Spy balloons, buoys highlight need to protect Canada’s Arctic sovereignty, says defence minister

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Canada’s Defence Minister Anita Anand said Wednesday the discovery of apparent spy buoys in Canada’s Arctic and the shooting down of a possible spy balloon over the Yukon highlight the need to protect the country’s sovereignty in the North.

“We have to make sure that we continue to do what is necessary to protect our Arctic, to maintain our Arctic sovereignty,” said Anand.

Anand added she’s been meeting with fellow Arctic defence ministers – with the notable exception of Russia – about how to guard against threats to Arctic sovereignty as well as how to address climate change that is impacting the North.

Anand made her comments after a recent report in the Globe and Mail indicated the Canadian military discovered and retrieved Chinese “monitoring buoys” in the Arctic this fall.

According to the report in the Globe, the monitoring buoys were spotted by the military as part of Operation Limpid, which focuses on early detection of threats to Canada’s security.

Spy buoys in Arctic ‘not new’

Anand confirmed Wednesday Canada is “fully aware of the buoys, and, as mentioned, extracted those buoys.”

“We are also aware that this type of activity is not new.”

Anand didn’t elaborate on the discovery of the spy buoys, but said their presence and the recent shooting down of a possible spy balloon over the Yukon highlights the need to keep working with the U.S. on upgrading continental defence.

Canada is investing almost $40 billion in NORAD modernization and continental defence, Anand said, which will include a new “Northern approaches surveillance system” which will replace the existing NORAD early warning system.

“We are going to put in place an over-the-horizon radar system which is able to detect threats further and further North,” said Anand.

Search called off for balloon downed over Yukon

Anand provided few details on whether any search will be resumed by Canada for the debris of the mysterious balloon that was shot down by the U.S. under NORAD command at about 40,000 feet over central Yukon Feb. 11.

The balloon was shot down to “ensure the protection of Canadians and Canadian airspace,” said Anand.

Afterwards, the RCMP, Canadian Armed Forces and FBI Special Forces were all called in to recover the debris, but “the terrain is very rugged, very remote and temperatures are very cold. It was snowing very heavily,” said Anand. That resulted in the recent decision to call off the search.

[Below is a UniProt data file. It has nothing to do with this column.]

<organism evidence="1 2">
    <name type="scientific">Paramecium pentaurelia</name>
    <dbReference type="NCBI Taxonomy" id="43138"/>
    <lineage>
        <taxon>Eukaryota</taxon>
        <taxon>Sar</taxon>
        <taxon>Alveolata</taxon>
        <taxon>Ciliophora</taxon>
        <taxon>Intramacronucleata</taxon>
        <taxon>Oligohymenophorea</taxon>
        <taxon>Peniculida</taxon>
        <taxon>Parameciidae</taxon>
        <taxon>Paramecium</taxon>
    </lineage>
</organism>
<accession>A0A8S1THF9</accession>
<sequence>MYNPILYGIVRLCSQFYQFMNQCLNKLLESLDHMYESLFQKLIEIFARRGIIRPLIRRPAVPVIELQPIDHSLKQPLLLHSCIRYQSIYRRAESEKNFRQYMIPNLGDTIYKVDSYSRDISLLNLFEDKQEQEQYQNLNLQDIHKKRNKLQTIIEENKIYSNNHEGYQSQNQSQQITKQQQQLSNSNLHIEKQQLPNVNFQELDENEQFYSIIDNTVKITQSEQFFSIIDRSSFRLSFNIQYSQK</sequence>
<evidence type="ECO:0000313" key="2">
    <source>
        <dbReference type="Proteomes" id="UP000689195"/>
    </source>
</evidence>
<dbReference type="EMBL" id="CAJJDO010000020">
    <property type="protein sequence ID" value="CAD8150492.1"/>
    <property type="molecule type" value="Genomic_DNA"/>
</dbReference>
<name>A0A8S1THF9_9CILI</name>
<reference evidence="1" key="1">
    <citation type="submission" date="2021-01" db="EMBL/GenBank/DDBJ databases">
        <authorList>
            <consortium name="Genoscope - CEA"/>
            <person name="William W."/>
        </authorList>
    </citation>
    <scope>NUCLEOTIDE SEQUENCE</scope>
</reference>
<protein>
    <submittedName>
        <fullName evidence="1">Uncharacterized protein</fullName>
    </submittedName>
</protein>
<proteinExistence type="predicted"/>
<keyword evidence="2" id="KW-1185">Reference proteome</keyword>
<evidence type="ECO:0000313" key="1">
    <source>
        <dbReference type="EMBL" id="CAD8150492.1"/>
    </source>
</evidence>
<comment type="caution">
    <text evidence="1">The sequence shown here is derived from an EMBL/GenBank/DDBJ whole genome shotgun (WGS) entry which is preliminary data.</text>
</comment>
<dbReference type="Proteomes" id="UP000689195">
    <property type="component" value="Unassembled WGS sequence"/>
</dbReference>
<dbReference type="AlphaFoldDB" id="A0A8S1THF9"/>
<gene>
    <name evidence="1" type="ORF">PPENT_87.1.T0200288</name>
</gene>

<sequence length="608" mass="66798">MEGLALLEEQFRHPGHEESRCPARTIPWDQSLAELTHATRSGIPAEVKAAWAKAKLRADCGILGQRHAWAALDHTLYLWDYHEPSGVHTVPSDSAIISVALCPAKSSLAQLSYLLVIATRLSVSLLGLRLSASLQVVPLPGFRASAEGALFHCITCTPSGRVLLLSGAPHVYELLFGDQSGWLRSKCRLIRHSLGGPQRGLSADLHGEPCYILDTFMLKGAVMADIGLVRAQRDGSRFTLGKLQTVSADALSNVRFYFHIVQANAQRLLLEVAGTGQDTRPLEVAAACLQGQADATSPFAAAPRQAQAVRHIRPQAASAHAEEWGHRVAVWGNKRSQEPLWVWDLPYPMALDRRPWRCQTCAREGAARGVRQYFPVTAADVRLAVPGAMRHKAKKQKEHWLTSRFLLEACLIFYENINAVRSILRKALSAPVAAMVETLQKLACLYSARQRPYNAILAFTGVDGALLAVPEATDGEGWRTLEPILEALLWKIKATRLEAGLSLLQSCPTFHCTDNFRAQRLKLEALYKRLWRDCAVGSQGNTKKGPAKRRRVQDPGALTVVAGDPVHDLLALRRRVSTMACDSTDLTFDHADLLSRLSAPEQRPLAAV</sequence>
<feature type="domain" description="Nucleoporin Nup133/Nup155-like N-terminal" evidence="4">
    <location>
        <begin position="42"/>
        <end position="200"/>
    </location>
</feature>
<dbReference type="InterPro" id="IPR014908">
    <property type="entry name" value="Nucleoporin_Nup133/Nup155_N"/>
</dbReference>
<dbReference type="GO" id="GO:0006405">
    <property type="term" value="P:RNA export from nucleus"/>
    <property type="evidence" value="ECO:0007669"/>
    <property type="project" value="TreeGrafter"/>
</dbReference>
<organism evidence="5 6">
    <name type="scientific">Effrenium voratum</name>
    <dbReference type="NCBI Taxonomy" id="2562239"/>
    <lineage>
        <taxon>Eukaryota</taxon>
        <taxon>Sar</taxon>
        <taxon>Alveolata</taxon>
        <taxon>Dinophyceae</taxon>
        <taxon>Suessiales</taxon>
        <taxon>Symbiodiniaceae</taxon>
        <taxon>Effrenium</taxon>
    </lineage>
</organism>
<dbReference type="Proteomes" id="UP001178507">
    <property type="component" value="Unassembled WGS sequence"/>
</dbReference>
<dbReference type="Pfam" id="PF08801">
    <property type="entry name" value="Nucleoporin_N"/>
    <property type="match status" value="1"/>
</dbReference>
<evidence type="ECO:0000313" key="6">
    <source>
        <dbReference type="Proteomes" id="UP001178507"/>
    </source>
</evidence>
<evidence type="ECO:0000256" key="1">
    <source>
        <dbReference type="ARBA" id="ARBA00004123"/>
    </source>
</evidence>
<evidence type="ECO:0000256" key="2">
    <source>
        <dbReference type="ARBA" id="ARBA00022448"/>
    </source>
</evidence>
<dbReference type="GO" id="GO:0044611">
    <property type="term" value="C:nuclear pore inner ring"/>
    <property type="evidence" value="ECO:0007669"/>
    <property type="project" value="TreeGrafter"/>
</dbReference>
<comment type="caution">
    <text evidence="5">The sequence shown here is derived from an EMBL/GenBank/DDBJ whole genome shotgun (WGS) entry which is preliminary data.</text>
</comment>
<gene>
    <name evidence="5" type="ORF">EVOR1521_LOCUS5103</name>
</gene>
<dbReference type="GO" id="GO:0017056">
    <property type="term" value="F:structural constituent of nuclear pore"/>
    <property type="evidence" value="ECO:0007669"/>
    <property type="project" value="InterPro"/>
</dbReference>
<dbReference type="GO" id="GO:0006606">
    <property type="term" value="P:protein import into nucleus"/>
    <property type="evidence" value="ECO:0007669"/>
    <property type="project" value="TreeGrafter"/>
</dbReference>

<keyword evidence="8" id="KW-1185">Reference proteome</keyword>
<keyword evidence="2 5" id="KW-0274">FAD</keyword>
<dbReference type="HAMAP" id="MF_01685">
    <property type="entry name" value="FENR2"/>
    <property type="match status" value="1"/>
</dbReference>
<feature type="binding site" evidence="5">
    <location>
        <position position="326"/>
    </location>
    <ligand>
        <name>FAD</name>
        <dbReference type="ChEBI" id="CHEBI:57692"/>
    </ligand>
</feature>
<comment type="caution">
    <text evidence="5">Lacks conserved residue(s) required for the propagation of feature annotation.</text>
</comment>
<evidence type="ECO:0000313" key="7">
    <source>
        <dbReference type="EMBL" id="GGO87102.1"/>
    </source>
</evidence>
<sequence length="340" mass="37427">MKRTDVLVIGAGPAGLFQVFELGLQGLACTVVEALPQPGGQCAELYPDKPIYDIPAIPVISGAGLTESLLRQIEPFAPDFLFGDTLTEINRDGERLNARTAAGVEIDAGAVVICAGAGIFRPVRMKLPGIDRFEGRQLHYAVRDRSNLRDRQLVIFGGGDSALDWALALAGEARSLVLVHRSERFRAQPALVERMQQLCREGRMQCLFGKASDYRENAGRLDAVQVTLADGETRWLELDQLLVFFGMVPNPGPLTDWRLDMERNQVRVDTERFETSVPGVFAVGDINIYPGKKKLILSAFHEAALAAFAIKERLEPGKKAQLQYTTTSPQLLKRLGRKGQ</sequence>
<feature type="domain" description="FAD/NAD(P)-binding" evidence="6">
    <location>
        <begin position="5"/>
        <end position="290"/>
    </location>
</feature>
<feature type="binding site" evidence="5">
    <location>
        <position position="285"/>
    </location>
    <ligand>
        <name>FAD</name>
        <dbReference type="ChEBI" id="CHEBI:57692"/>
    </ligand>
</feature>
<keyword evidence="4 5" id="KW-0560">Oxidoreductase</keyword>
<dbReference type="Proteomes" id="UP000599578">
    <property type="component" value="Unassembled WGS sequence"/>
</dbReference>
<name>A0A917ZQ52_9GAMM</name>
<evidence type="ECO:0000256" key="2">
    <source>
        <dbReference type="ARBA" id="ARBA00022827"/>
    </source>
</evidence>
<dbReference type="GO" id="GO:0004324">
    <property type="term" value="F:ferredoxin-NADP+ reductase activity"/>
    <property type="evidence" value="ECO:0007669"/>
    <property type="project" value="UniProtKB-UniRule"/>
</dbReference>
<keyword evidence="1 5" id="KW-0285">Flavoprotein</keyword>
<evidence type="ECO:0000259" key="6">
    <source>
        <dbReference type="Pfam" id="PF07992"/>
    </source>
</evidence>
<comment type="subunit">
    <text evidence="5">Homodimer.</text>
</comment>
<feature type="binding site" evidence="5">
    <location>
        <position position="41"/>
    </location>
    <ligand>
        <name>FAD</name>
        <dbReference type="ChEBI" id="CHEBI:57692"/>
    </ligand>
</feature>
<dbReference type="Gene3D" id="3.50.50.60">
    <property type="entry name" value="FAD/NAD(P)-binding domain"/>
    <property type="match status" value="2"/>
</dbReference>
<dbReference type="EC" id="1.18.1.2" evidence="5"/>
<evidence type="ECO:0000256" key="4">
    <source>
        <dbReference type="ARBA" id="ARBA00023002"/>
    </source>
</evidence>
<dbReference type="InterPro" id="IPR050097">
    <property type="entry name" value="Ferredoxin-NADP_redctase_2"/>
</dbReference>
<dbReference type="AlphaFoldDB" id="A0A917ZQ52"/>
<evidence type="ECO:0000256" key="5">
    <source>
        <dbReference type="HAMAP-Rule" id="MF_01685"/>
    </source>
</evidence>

Anand said because the debris hasn’t been recovered, it’s impossible to know for sure if the balloon was a spy balloon, a research balloon or something totally unrelated.

U.S. President Joe Biden said recently while the balloon recovered off the South Carolina coast is believed to be a Chinese monitoring balloon, there’s nothing to suggest the other balloons are part of any spying operation by other countries.

On Wednesday, Canada’s defence minister added Canadian forces are continuing to work with American counterparts on sharing any information recovered from the first of the four high-altitude balloons shot down by the U.S. off the East Coast after the balloon drifted the length of British Columbia before crossing into the U.S. and across that country.

Spy balloon drifted length of B.C.

Anand didn’t directly address a question of why the public wasn’t notified of the balloon as it drifted over British Columbia or whether it was considered a threat, but commented, “The surveillance that NORAD undertakes is 24 hours a day, seven days a week. They leave no stone unturned in terms of detecting any threats or potential threats in Canadian airspace.”

Anand made her comments about Canada’s need to protect Canadian sovereignty and during a stop at Seaspan Shipyards in North Vancouver, where two massive joint support ships for the Canadian Navy are currently under construction, along with an oceanographic science ship for the Coast Guard.

The shipyard is also slated to produce one of two polar icebreakers needed by the federal government by 2030. The other icebreaker is to be built in a Quebec shipyard.

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